Advanced

Landscape regulation of bacterial growth efficiency in boreal freshwaters

Berggren, Martin LU ; Laudon, Hjalmar and Jansson, Mats (2007) In Global Biogeochemical Cycles 21(4).
Abstract
Allochthonous organic carbon in aquatic systems is metabolized by heterotrophic bacteria, with significant consequences for the biostructure and energy pathways of freshwater ecosystems. The degree to which allochthonous substrates support growth of bacteria is largely dependent on bacterial growth efficiency (BGE), i.e., bacterial production ( BP) per unit of assimilated carbon. Here we show how the spatial variability of BGE in the boreal region can be mediated by the distribution of the two dominating landscape elements forest and mires. Using an 11 days bioassay approach, the production and respiration of bacteria were measured in water samples from nine small Swedish streams (64 degrees N 19 degrees E), representing a gradient ranging... (More)
Allochthonous organic carbon in aquatic systems is metabolized by heterotrophic bacteria, with significant consequences for the biostructure and energy pathways of freshwater ecosystems. The degree to which allochthonous substrates support growth of bacteria is largely dependent on bacterial growth efficiency (BGE), i.e., bacterial production ( BP) per unit of assimilated carbon. Here we show how the spatial variability of BGE in the boreal region can be mediated by the distribution of the two dominating landscape elements forest and mires. Using an 11 days bioassay approach, the production and respiration of bacteria were measured in water samples from nine small Swedish streams (64 degrees N 19 degrees E), representing a gradient ranging from organic carbon supplied mainly from peat mires to carbon supplied mainly from coniferous forests. BP was positively correlated to forest coverage (%) of the catchment, while bacterial respiration was similar in all streams. Consequently, BGE showed a strong positive correlation with forest coverage. Partial least square regression showed that BGE was chiefly regulated by qualitative properties of the organic material, indicated by the absorbance ratio a254/a365 plus C/N and C/P ratios. The data suggest that a share of the organic carbon pool, drained mainly from forest soils, had a potential of being incorporated into bacterial biomass with great efficiency. Its potential for supporting growth was probably nutrient regulated as indicated by inorganic nutrient enrichment experiments. (Less)
Please use this url to cite or link to this publication:
author
publishing date
type
Contribution to journal
publication status
published
subject
in
Global Biogeochemical Cycles
volume
21
issue
4
publisher
American Geophysical Union
external identifiers
  • scopus:40749107453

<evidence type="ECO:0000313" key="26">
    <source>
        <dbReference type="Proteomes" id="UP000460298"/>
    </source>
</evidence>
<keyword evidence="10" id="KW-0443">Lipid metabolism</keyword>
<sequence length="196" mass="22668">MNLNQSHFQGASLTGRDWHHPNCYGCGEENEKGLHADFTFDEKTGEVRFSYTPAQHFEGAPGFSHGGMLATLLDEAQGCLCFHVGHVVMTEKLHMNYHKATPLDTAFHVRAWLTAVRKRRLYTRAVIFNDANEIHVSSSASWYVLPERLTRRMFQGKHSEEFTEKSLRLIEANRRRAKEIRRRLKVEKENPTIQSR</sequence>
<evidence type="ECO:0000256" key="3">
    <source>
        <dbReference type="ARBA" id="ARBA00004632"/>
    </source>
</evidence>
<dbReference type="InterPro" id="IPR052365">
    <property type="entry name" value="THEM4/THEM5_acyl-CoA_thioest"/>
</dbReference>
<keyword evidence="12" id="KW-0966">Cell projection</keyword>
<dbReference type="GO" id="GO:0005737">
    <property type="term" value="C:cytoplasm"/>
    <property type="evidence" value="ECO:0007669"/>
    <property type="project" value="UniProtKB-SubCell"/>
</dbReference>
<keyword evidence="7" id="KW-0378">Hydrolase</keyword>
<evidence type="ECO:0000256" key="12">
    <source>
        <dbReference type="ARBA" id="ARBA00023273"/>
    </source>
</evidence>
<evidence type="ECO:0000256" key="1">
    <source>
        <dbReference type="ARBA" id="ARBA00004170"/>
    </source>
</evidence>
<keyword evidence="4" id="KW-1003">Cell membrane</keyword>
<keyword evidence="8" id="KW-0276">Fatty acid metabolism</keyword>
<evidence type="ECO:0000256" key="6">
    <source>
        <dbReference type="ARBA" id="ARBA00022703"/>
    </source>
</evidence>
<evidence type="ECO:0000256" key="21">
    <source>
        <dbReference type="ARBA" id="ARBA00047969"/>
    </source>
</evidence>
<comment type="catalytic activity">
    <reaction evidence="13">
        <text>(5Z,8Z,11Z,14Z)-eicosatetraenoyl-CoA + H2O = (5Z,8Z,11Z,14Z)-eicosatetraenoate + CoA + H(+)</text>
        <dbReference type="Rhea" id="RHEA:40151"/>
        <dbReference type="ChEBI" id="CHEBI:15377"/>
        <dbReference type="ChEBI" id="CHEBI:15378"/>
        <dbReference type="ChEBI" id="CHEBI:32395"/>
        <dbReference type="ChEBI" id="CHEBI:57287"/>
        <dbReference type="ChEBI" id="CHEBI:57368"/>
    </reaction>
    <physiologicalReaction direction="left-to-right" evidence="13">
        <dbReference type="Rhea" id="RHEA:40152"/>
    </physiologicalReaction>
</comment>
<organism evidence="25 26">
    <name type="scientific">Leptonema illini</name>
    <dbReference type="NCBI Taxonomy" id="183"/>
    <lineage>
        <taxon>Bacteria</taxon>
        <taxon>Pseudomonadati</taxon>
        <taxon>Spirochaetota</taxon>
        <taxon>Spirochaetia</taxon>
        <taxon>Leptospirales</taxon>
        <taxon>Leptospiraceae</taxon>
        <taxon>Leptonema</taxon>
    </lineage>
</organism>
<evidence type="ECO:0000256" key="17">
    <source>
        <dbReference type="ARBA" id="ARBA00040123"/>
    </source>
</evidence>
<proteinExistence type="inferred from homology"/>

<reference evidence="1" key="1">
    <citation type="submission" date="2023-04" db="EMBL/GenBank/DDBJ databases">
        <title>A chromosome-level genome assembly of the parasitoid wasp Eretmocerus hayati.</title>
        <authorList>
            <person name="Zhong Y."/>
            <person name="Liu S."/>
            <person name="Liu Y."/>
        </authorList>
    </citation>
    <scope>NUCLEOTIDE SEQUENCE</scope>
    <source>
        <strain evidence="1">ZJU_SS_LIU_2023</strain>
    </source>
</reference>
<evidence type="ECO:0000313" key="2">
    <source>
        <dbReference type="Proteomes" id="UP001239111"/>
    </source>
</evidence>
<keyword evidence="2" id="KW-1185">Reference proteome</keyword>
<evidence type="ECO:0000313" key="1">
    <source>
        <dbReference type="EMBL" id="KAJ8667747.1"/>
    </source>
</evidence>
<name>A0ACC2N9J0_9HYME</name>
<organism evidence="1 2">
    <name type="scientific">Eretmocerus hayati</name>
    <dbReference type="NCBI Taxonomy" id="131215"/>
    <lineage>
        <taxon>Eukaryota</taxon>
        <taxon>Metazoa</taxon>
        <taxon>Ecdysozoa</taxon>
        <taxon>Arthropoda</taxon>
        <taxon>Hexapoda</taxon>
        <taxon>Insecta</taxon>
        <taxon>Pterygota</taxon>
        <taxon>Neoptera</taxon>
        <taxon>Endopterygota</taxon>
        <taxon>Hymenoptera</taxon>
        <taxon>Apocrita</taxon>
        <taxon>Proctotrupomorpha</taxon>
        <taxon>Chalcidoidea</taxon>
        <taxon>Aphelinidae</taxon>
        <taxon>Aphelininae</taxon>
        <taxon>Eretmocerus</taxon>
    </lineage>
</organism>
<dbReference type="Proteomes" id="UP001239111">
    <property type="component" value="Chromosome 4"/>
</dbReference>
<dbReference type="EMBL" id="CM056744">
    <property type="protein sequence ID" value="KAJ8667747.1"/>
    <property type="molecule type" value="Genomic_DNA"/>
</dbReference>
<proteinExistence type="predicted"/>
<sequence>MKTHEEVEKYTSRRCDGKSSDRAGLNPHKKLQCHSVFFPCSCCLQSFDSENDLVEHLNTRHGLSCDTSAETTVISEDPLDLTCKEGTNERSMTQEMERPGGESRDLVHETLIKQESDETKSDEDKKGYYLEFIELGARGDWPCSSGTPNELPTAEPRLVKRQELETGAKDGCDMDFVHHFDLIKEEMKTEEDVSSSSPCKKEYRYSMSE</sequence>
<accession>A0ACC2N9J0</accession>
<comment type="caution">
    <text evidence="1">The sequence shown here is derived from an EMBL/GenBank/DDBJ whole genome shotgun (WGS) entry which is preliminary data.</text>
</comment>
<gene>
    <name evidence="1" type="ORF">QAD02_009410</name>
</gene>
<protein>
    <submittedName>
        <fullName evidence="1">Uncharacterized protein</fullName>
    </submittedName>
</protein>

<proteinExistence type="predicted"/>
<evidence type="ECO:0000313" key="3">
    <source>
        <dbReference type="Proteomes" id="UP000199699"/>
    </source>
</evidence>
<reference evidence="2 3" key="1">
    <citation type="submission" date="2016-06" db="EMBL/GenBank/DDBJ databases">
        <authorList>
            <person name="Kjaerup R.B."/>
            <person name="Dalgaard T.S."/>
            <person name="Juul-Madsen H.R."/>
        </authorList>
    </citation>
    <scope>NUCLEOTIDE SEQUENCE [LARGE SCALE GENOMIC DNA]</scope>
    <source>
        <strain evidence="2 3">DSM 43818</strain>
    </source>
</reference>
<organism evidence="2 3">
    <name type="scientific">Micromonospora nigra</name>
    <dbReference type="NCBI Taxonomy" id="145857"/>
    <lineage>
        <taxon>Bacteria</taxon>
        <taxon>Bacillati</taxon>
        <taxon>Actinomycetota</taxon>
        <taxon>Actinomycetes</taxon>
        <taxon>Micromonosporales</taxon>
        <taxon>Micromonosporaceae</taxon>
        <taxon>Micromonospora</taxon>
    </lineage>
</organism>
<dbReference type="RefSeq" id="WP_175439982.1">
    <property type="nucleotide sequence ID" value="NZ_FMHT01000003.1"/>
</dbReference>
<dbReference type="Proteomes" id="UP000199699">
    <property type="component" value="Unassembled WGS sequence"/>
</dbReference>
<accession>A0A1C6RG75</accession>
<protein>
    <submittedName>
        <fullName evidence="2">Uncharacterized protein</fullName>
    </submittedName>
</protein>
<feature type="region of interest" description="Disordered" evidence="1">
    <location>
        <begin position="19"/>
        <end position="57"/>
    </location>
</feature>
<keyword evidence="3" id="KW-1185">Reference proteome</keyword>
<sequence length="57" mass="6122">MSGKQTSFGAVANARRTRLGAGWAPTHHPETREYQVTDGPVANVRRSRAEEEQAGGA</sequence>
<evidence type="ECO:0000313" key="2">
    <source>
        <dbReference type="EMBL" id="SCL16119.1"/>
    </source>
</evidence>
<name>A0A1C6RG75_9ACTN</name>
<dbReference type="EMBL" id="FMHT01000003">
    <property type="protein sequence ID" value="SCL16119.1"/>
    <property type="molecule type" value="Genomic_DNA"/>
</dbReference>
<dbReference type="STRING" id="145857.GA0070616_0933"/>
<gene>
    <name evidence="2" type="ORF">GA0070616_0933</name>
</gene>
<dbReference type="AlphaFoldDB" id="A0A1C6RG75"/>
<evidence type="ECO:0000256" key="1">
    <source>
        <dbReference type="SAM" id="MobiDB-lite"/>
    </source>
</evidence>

ISSN
0886-6236
DOI
10.1029/2006GB002844
language
English
LU publication?
no
id
133b372d-c106-4172-a3fb-3719a65acd5b (old id 2225770)
date added to LUP
2011-12-15 17:37:56
date last changed
2017-11-05 04:27:01
@article{133b372d-c106-4172-a3fb-3719a65acd5b,
  abstract     = {Allochthonous organic carbon in aquatic systems is metabolized by heterotrophic bacteria, with significant consequences for the biostructure and energy pathways of freshwater ecosystems. The degree to which allochthonous substrates support growth of bacteria is largely dependent on bacterial growth efficiency (BGE), i.e., bacterial production ( BP) per unit of assimilated carbon. Here we show how the spatial variability of BGE in the boreal region can be mediated by the distribution of the two dominating landscape elements forest and mires. Using an 11 days bioassay approach, the production and respiration of bacteria were measured in water samples from nine small Swedish streams (64 degrees N 19 degrees E), representing a gradient ranging from organic carbon supplied mainly from peat mires to carbon supplied mainly from coniferous forests. BP was positively correlated to forest coverage (%) of the catchment, while bacterial respiration was similar in all streams. Consequently, BGE showed a strong positive correlation with forest coverage. Partial least square regression showed that BGE was chiefly regulated by qualitative properties of the organic material, indicated by the absorbance ratio a254/a365 plus C/N and C/P ratios. The data suggest that a share of the organic carbon pool, drained mainly from forest soils, had a potential of being incorporated into bacterial biomass with great efficiency. Its potential for supporting growth was probably nutrient regulated as indicated by inorganic nutrient enrichment experiments.},
  author       = {Berggren, Martin and Laudon, Hjalmar and Jansson, Mats},
  issn         = {0886-6236},
  language     = {eng},
  number       = {4},
  publisher    = {American Geophysical Union},
  series       = {Global Biogeochemical Cycles},
  title        = {Landscape regulation of bacterial growth efficiency in boreal freshwaters},
  url          = {http://dx.doi.org/10.1029/2006GB002844},
  volume       = {21},
  year         = {2007},
}